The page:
Key to Umbria: Amelia

San Magno (12th century)

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The church of San Magno was first documented in 1179, when Bishop Pietro of Amelia conceded it, together with the hospice of San Giacomo de Redere, to the Abbazia di San Paolo fuori le Mura, Rome.  (The hospice of San Giacomo had been established in 1156 by a lay confraternity on a site about 1.5 km outside Porta Posterla).  A community of Benedictine nuns was established at San Magno in the 13th century, under the auspices of San Paolo fuori le Mura, in order to administer the hospice. 

In 1399, at the behest of Pope Boniface IX, the Monastero di San Magno merged with the Monastero di Santa Maria da Canale, a nunnery outside Amelia that also belonged to Abbazia di San Paolo fuori le Mura.   In 1426, Bishop Filippo Ventorelli arranged for almost all of the nuns to be concentrated at San Magno.  However, some chose instead to move to the Monastero di Santo Stefano.

The hospice of San Giacomo fell into disuse and the site was passed to the Cappuchins in ca. 1550.

Two of the daughters of the artist Giacinto Gimignani were nuns at San Magno in the 17th century.

Blessed Placido Riccardi was sent from San Paolo Fuore le Mure to serve as the nuns' chaplain in the period 1877-87.

The convent was largely rebuilt in the 15th century and the church was remodelled in 1624.   The complex has recently been restored.  The nunnery is now the home of six nuns, and their church is open for Mass at 8am every day.

The nuns celebrate the feast of St Magnus on August 19th.  This suggests that the church is dedicated to St Magnus of Anagni, whose entry in the Roman Martyrology describes him as a bishop who was martyred under the Emperor Decius.   The hagiography of this saint is unreliable.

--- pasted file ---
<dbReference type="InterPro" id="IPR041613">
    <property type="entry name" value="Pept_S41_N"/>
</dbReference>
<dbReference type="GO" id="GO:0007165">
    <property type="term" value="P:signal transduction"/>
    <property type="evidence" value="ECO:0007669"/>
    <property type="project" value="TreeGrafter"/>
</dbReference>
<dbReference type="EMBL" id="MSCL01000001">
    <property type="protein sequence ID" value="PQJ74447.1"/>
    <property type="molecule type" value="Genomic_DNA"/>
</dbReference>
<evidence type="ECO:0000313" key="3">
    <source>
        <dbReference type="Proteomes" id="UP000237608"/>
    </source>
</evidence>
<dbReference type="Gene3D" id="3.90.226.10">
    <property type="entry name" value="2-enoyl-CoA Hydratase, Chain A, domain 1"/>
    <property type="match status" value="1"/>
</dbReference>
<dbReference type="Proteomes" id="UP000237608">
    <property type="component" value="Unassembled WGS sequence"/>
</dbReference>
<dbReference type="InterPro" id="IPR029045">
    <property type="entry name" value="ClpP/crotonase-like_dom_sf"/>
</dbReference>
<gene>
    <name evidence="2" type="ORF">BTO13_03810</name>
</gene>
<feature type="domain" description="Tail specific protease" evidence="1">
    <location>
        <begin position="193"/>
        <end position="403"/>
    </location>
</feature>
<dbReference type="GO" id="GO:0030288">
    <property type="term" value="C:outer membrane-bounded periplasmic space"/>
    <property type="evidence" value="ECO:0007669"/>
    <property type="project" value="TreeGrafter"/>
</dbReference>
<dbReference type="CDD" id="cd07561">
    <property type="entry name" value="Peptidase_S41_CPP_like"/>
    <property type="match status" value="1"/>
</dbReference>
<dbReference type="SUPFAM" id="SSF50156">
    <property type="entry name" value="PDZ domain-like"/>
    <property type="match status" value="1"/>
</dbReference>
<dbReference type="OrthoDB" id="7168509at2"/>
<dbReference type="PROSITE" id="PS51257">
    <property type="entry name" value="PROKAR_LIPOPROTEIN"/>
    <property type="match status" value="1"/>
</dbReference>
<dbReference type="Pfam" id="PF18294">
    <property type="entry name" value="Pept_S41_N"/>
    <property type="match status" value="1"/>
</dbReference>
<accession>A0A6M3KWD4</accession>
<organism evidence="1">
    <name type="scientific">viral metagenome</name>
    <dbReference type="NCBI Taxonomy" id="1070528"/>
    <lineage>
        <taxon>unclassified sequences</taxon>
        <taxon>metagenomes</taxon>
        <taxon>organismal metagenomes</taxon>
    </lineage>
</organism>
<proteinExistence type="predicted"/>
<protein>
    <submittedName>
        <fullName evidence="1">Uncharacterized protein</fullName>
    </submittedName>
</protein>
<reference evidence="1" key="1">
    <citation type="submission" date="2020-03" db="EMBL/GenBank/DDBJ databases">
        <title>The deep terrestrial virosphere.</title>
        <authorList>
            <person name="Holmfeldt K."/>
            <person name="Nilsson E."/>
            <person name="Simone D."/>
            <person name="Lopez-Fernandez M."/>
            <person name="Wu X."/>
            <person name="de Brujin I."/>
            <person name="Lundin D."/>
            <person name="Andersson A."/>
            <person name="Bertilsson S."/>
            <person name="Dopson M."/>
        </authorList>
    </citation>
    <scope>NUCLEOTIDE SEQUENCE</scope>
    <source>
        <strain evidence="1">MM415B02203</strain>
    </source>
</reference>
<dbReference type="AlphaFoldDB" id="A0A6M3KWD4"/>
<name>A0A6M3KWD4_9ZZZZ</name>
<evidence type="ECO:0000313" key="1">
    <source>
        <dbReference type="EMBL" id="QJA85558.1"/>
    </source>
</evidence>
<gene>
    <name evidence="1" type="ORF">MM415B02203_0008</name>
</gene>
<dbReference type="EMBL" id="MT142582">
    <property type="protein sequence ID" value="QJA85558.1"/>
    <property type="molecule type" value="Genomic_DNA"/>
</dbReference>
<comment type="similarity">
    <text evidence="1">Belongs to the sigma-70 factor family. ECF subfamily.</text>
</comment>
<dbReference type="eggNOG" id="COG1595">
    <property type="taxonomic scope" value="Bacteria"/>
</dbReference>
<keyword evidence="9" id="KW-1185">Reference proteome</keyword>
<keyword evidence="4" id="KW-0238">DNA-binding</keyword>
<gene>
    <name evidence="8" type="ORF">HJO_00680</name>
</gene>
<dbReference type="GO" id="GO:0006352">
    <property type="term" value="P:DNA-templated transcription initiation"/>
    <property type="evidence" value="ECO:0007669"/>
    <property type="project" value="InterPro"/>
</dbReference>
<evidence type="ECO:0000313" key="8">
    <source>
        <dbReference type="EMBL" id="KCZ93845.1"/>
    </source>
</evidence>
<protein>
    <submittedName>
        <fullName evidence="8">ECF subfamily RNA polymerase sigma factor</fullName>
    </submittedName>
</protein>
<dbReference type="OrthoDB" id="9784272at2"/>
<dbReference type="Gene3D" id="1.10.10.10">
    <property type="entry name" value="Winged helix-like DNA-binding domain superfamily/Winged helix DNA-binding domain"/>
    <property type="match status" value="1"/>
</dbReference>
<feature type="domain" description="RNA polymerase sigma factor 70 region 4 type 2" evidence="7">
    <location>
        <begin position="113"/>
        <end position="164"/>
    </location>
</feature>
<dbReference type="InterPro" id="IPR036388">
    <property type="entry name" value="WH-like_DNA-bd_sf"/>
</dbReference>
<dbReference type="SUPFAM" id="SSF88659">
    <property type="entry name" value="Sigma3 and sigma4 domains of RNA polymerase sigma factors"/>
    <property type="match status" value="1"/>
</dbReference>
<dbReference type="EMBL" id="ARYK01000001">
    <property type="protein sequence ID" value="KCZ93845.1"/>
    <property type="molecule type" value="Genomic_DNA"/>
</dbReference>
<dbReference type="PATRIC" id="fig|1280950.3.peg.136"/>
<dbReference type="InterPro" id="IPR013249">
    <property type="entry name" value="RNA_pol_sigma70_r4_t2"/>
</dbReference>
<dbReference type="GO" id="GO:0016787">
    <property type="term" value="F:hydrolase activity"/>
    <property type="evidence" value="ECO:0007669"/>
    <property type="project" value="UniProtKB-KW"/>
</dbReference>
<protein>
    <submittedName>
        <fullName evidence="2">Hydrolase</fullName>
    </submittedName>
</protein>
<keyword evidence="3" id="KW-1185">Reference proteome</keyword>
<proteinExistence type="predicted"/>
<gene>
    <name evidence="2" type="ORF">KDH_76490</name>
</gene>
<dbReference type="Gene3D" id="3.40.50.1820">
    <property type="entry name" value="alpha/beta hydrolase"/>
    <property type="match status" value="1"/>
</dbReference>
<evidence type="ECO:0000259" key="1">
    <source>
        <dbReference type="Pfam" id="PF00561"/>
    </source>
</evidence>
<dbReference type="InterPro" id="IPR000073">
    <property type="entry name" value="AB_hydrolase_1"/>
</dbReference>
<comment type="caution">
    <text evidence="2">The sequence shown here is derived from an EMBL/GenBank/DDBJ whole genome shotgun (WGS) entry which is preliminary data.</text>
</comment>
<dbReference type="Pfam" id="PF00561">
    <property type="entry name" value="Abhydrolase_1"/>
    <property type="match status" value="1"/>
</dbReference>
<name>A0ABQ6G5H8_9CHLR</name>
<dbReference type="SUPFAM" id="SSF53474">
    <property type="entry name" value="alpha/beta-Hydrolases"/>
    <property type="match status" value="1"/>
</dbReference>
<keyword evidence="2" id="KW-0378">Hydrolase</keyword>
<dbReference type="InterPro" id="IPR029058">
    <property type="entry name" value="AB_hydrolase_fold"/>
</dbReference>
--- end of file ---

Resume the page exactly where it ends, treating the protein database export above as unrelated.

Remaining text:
The portal (17th century) in Via Posterola leads to a narrow courtyard, with the entrance to the church on the right.  The inscription on the lintel of this porta reads:



Interior of the Church

The splendid organ (1680) on the left wall has been recently restored.  It has two keyboards, so that it can be played from within the church or from the nuns' choir above.

Assumption of the Virgin (1627)

This altarpiece on the altar on the left wall (to the right of the organ) is signed by Andrea Polinori and dated by inscription.  Its surface has been damaged by an unsuccessful restoration.

Trinity (17th century)

This small panel above the altarpiece on the left wall is attributed, somewhat uncertainly, to Marcantonio Grecchi.

Death of St Benedict (early 17th century)

This altarpiece on the high altar is attributed to Antonio Viviani.  It was inspired by a panel by Giovanni de' Vecchi in San Paolo fuori le Mura: this panel no longer survives, but is known from an engraving (1621).

Panels (17th century)

Two panels on opposite walls to the sides of the high altar are attributed, somewhat uncertainly, to Bartolomeo Barbiani.  They depict:

  1. St Magnus reviving a dead baby; and

  2. the martyrdom of St Magnus.

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